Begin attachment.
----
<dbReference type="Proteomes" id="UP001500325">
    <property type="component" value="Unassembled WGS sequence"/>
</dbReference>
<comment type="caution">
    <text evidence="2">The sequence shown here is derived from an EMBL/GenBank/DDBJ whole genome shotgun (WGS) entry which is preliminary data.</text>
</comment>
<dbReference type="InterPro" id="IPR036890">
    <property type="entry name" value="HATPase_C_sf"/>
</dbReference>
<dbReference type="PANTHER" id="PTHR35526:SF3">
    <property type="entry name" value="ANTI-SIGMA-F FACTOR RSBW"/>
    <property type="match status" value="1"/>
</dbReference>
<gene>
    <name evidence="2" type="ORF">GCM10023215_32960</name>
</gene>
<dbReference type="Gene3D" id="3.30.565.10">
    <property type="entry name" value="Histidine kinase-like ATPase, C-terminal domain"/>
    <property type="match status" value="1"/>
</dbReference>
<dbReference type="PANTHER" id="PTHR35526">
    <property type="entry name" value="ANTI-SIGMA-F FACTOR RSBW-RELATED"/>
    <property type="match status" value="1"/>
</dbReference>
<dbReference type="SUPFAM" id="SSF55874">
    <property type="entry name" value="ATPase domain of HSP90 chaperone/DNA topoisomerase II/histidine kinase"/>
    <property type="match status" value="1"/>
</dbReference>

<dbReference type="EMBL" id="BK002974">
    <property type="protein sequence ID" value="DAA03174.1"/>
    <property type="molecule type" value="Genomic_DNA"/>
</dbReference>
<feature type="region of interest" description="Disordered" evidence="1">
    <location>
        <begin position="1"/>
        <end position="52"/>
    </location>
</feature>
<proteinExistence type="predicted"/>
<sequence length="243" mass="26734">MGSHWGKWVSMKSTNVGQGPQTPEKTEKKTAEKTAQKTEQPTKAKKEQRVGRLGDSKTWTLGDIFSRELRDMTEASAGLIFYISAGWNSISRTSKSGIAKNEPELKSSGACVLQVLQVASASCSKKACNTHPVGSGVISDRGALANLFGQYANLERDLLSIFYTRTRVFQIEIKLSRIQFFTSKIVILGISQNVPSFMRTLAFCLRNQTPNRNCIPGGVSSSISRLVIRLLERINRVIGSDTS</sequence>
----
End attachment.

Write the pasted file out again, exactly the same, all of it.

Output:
<dbReference type="Proteomes" id="UP001500325">
    <property type="component" value="Unassembled WGS sequence"/>
</dbReference>
<comment type="caution">
    <text evidence="2">The sequence shown here is derived from an EMBL/GenBank/DDBJ whole genome shotgun (WGS) entry which is preliminary data.</text>
</comment>
<dbReference type="InterPro" id="IPR036890">
    <property type="entry name" value="HATPase_C_sf"/>
</dbReference>
<dbReference type="PANTHER" id="PTHR35526:SF3">
    <property type="entry name" value="ANTI-SIGMA-F FACTOR RSBW"/>
    <property type="match status" value="1"/>
</dbReference>
<gene>
    <name evidence="2" type="ORF">GCM10023215_32960</name>
</gene>
<dbReference type="Gene3D" id="3.30.565.10">
    <property type="entry name" value="Histidine kinase-like ATPase, C-terminal domain"/>
    <property type="match status" value="1"/>
</dbReference>
<dbReference type="PANTHER" id="PTHR35526">
    <property type="entry name" value="ANTI-SIGMA-F FACTOR RSBW-RELATED"/>
    <property type="match status" value="1"/>
</dbReference>
<dbReference type="SUPFAM" id="SSF55874">
    <property type="entry name" value="ATPase domain of HSP90 chaperone/DNA topoisomerase II/histidine kinase"/>
    <property type="match status" value="1"/>
</dbReference>

<dbReference type="EMBL" id="BK002974">
    <property type="protein sequence ID" value="DAA03174.1"/>
    <property type="molecule type" value="Genomic_DNA"/>
</dbReference>
<feature type="region of interest" description="Disordered" evidence="1">
    <location>
        <begin position="1"/>
        <end position="52"/>
    </location>
</feature>
<proteinExistence type="predicted"/>
<sequence length="243" mass="26734">MGSHWGKWVSMKSTNVGQGPQTPEKTEKKTAEKTAQKTEQPTKAKKEQRVGRLGDSKTWTLGDIFSRELRDMTEASAGLIFYISAGWNSISRTSKSGIAKNEPELKSSGACVLQVLQVASASCSKKACNTHPVGSGVISDRGALANLFGQYANLERDLLSIFYTRTRVFQIEIKLSRIQFFTSKIVILGISQNVPSFMRTLAFCLRNQTPNRNCIPGGVSSSISRLVIRLLERINRVIGSDTS</sequence>